Benefits and Harms
There is inadequate evidence to determine whether screening for bladder CA would have any impact on mortality. Based on fair evidence, screening for bladder CA would result in unnecessary diagnostic procedures and overdiagnosis (70% of bladder CA is in situ) with attendant morbidity. (NCI, 2017)
Urinary biomarkers (nuclear matrix protein 22, tumor-associated antigen p300, presence of DNA ploidy) do not have significant sensitivity or specificity to be utilized in clinical practice. Microscopic hematuria leads to a diagnosis of bladder CA in only 5% of patients.
Seventy-nine thousand cases of bladder CA are expected in 2017 in the United States, with the majority being noninvasive (70%), but still 16,900 Americans are expected to die of bladder CA in 2017. (Ann Inter Med. 2010;153:461) (Eur Urol. 2013;63:4)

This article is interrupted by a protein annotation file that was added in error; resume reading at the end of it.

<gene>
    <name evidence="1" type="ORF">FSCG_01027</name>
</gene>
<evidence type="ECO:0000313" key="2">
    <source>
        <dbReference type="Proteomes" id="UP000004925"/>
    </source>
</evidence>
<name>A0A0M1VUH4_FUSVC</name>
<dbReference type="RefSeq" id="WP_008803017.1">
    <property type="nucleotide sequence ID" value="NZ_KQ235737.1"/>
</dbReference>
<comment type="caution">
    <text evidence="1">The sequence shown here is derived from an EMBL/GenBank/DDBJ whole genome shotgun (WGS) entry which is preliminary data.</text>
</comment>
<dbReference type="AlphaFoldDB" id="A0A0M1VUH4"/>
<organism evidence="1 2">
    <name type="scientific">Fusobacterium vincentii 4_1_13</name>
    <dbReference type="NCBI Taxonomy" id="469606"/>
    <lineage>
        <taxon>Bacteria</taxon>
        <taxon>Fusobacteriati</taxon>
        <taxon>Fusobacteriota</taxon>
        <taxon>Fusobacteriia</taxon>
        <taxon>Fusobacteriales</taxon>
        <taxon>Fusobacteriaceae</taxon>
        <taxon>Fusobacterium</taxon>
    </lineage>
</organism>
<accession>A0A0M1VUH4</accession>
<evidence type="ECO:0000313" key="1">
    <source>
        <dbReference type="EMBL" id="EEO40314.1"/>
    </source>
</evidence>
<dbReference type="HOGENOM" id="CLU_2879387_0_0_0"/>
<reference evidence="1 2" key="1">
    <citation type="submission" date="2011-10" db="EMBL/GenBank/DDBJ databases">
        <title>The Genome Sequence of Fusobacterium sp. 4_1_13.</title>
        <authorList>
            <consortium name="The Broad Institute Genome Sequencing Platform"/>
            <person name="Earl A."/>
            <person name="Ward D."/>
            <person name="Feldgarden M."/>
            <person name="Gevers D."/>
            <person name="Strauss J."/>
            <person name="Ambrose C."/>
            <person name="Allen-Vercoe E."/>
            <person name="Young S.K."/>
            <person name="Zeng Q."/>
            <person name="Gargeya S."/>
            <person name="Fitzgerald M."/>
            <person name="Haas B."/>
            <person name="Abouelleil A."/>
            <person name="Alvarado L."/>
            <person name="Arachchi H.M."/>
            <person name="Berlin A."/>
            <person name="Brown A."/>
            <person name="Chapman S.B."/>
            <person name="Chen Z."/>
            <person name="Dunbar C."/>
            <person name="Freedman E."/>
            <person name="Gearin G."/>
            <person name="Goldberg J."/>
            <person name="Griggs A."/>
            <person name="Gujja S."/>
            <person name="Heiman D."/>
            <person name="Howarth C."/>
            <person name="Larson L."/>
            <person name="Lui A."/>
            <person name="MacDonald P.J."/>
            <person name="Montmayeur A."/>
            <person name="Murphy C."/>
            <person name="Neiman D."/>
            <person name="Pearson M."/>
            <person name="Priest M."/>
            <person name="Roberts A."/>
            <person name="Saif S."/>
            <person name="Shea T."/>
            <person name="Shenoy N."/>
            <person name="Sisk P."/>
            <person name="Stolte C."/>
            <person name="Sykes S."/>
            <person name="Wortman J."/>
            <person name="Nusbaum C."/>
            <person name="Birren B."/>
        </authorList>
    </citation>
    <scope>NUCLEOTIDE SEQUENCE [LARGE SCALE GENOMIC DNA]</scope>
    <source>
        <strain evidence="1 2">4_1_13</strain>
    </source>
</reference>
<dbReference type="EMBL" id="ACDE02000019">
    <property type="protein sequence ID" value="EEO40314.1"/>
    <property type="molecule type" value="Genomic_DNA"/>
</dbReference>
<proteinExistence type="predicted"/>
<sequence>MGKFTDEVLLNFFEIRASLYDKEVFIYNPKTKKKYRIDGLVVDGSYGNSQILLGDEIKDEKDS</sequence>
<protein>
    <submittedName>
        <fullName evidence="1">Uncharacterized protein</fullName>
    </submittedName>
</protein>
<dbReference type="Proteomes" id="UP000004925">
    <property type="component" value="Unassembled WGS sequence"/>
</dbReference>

A high index of suspicion should be maintained in anyone with a history of smoking (4- to 7-fold increased riska), an exposure to industrial toxins (aromatic amines, benzene), therapeutic pelvic radiation, cyclophosphamide chemotherapy, a history of Schistosoma haematobium cystitis, hereditary nonpolyposis colon CA (Lynch syndrome), and history of transitional cell carcinoma of ureter (50% risk of subsequent bladder CA). Large screening studies in these high-risk populations have not been performed.
Voided urine cytology with sensitivity of 40% but only 10% positive predictive value, urinary biomarkers (nuclear matrix protein 22, telomerase) with suboptimal sensitivity and specificity. Screening for microscopic hematuria has <10% positive predictive value.
ACS 2017, USPSTF 2015, ACOG 2016
ACS 2017, USPSTF 2018, ACOG 2016